Introduction

My name is B. H. Chua. In 1986, at a garage sale, I saw and bought several old steel Rolex watches. It was my first encounter with vintage Rolex watches and I was truly fascinated with the timepieces, especially the ageing dials which gave the watches a characteristic charm that new watches lacked. Over time, I began to source for more old watches from the local antique stores and flea markets. In those days, a gold bubble back would have stirred quite delirious excitement amongst the many local dealers and collectors. The following years saw several major Indian watch dealers flocking to Singapore with plastic bags full of vintage watches including Rolex bubble backs, cushions, Princes etc….

The craze for old watches was getting feverish in Singapore with overseas dealers coming to Singapore to buy and sell their pieces. Many watches that surfaced then were seen for the first time and information about such time pieces was indeed scarce. In view of the dearth of information, I subscribed to Sotheby’s auction catalogues and requested friends in overseas to buy and send me all the watch books that were available then. After some time, my collection reached a point where I needed to sell some of the more common pieces. Gold bubble backs were becoming quite common in my collection and at one time, I had a box full of them. As my contacts with watch dealers and collectors became more extensive, I was offered more watches than I could buy.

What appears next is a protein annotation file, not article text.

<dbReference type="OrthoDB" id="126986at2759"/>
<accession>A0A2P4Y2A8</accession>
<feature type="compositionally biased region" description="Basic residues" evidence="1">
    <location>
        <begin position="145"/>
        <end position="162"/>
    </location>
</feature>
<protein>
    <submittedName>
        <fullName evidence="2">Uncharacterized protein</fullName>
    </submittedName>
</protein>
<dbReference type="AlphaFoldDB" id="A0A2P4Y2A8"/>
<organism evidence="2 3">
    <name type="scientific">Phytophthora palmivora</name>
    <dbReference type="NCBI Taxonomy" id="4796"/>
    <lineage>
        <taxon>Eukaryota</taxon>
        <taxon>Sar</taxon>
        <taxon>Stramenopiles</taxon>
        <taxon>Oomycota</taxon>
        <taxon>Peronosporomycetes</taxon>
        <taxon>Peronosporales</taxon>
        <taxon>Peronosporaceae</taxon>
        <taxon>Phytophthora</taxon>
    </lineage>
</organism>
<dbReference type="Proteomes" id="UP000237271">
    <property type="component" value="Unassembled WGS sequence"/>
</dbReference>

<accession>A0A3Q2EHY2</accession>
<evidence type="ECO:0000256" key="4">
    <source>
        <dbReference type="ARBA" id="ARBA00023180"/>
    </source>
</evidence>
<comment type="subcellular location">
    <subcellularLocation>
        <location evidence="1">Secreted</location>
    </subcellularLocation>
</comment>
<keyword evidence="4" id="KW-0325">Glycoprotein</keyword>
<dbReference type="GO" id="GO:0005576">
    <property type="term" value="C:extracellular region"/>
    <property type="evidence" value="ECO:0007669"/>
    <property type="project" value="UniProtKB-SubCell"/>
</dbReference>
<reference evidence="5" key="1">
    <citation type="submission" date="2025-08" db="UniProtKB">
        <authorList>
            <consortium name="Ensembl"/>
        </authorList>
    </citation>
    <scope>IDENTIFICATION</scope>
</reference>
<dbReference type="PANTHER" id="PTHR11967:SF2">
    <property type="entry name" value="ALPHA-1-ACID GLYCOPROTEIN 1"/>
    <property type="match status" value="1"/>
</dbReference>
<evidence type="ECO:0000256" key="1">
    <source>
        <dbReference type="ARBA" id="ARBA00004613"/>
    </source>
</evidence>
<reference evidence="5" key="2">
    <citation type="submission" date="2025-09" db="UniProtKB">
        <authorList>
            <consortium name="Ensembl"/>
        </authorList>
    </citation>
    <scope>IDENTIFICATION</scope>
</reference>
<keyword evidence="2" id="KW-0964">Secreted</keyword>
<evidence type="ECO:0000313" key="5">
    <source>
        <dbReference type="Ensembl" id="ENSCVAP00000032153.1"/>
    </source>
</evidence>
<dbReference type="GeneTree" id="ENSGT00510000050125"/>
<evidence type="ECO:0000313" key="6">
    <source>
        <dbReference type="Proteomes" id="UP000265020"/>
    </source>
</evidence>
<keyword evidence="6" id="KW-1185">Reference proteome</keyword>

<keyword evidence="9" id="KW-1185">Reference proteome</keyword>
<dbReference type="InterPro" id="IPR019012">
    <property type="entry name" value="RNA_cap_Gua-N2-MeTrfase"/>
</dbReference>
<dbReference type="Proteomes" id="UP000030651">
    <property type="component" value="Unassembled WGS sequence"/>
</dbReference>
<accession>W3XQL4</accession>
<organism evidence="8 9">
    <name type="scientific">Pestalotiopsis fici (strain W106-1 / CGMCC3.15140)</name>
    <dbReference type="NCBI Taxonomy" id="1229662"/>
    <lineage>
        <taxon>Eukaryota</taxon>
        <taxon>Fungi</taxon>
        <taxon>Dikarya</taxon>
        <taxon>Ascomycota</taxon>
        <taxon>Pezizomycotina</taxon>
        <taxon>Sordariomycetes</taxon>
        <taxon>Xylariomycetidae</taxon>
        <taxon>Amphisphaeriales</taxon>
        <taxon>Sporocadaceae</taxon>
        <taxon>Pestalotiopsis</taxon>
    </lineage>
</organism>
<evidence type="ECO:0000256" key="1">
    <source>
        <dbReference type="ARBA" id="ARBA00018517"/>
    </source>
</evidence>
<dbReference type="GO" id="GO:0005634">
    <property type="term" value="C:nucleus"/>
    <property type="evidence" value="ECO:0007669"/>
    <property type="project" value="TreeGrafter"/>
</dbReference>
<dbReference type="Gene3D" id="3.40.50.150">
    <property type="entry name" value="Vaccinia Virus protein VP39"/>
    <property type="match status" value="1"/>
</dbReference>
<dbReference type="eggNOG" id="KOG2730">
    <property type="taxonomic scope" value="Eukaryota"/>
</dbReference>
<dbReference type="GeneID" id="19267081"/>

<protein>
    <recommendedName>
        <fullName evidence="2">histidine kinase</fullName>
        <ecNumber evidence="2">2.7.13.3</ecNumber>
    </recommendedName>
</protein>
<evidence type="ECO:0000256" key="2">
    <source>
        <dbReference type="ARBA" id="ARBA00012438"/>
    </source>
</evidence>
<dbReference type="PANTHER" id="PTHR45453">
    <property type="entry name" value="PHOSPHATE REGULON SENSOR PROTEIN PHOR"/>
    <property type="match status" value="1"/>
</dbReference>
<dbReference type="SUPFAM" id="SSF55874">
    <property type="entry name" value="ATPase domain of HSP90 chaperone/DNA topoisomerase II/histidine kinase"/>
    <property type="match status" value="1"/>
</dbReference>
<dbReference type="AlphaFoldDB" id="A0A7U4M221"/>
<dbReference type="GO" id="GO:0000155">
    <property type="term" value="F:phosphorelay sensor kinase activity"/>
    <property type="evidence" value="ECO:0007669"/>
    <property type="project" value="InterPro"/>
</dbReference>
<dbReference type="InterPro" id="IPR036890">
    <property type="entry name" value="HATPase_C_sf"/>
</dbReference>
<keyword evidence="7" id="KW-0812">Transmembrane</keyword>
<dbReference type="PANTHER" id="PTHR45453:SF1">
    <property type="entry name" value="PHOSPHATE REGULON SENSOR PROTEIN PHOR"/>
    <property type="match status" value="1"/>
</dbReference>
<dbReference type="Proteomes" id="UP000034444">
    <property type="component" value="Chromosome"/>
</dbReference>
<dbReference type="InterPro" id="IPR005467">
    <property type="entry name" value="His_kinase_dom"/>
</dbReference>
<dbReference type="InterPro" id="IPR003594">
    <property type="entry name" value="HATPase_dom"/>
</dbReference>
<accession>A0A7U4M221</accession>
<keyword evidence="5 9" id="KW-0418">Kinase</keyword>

Watch Boutique

In 1992, I set up a watch boutique, dealing in fine and rare watches - new and vintage. Over the years, I had worked and helped many collectors to build up extensive and impressive collections consisting of rare exquisite pieces. I had a complete set of Rolex Oyster Moonphase ref. no. 6062 with star dials consisting of a yellow gold, a pink gold and a steel. A Japanese collector who bought it, took the watches to M/S Rolex, Geneve and was told that only 2 examples of ref. 6062 in steel with star dial were produced. It was one of two sets known to be in existence and the other set is in the collection of another Japanese collector.

Many rare watches passed through my hand and being a dealer, sometimes, with much regret and reluctance, I had to sell, due to various reasons-persistent requests by regular customers to purchase them etc. Many times, I was asked this question," How did you manage to get all these rare watches?" I borrowed the answer from a watch book," I paid tomorrow's prices".

Important Notice:-

I have closed my shop some years back and this website is maintained as a contact point for customers who may need help for watches purchased from me previously. It is also my desire to share with all collectors- my Collection of Chinese Antiques and other Collections. Any comment on any of my Collections is much appreciated. If you have an interesting item, I may be interested to buy to add it to my collection or if you like any of my items, we can do an exchange.

My Dream - Private Museum

It is every major collector's dream to have a private museum to house and display his collections permanently, sharing it with people of same interest. Over the years, I have collected many thousands of items and it is my desire too to share with collectors of various fields to exchange knowledge.